The U.S. dollar tumbled to a two-year low on Wednesday, after snapping having snapped a losing streak a day earlier, weighed down by rising coronavirus cases across U.S., and the Federal Reserve’s comments that interest rates will remain at near-zero levels amid the economic hardship imposed by the coronavirus pandemic.
The Fed said it decided to maintain the target range for the federal funds rate at zero to 0.25%, where it has remained since an emergency rate cut on March 15.
The accompanying statement noted economic activity and employment have picked up somewhat in recent months following sharp declines but remain well below their levels at the beginning of the year.
The central bank partly attributed the recent improvement in overall financial conditions to policy measures to support the economy and the flow of credit to U.S. households and businesses.
The Fed also reiterated that it remains committed to using its full range of tools to support the U.S. economy in this challenging time.
In addition to keeping interest rates at current levels until it is confident the economy has weathered recent events, the Fed said it will also continue to increase its holdings of Treasury securities and agency residential and commercial mortgage-backed securities at least at the current pace.
The dollar index fell to 93.18 and was last seen at 93.29, down 0.44% from previous close.
Against the Euro, the dollar weakened to $1.1806 before recovering slightly to $1.1793. It had settled at $1.1715 a day earlier.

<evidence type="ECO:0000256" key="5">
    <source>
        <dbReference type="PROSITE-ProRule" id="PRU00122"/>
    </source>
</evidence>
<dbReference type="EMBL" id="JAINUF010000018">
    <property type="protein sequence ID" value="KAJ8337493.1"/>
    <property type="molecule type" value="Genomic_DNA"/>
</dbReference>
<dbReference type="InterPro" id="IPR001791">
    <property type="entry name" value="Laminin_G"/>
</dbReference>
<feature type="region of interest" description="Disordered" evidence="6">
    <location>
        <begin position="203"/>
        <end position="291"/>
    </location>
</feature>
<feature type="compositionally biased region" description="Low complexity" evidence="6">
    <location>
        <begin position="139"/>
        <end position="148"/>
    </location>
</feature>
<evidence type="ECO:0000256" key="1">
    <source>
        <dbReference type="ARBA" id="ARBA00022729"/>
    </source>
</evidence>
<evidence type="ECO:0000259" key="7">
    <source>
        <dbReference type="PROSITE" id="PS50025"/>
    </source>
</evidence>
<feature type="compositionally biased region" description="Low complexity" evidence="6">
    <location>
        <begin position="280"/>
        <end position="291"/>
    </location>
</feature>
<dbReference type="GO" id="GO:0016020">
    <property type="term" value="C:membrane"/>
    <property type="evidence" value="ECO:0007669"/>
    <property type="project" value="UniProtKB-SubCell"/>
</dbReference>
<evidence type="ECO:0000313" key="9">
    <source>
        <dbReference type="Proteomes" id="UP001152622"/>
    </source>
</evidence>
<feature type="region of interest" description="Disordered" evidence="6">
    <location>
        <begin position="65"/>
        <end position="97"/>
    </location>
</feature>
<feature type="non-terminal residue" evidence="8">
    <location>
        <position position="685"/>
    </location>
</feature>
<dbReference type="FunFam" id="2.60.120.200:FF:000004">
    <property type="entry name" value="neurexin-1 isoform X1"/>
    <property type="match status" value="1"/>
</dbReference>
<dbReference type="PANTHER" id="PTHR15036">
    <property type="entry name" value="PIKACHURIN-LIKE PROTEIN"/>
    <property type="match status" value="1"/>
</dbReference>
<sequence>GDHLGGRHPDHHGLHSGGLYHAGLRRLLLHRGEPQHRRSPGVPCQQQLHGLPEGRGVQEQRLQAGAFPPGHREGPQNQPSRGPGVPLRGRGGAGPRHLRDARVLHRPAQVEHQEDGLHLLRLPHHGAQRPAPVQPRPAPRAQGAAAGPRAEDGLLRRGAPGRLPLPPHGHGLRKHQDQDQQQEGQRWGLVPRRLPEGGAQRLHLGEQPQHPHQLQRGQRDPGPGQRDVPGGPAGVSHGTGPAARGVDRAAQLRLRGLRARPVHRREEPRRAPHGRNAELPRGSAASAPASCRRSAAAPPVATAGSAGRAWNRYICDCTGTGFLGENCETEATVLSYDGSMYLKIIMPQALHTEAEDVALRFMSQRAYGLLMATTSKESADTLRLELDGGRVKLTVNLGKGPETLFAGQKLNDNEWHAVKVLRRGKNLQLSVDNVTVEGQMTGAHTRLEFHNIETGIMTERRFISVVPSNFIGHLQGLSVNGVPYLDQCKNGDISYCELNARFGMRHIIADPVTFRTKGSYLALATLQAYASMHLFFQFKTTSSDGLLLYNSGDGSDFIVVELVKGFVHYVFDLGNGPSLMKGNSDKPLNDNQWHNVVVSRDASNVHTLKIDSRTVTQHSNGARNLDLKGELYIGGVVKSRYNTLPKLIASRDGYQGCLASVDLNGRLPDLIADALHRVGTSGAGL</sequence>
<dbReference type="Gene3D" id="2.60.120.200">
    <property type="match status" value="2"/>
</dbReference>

The Pound Sterling strengthened with a unit of sterling fetching $1.2994, compared with $1.2930 on Tuesday.
The Japanese currency Yen was stronger at 104.94 a dollar, firming up from 105.09.
Against the Aussie, the dollar weakened to 0.7188, giving up more than 0.4%. The Swiss franc was stronger by nearly 0.6% at CHF0.9127 a dollar, gaining from CHF0.9179, while the Loonie was up by about 0.3% at C$1.3338.
A report released by the National Association of Realtors said pending home sales in the U.S. showed a significant increase in the month of June. NAR said its pending home sales index surged up by 16.6% to 116.1 in June after skyrocketing by 44.3% to 99.6 in May. Economists had expected pending home sales to jump by 15%.
In coronavirus news, several U.S. states in the South and West reported their biggest one-day increase in coronavirus deaths Tuesday, fueling a bitter debate over the reopening of schools in the coming weeks.
The material has been provided by InstaForex Company – www.instaforex.com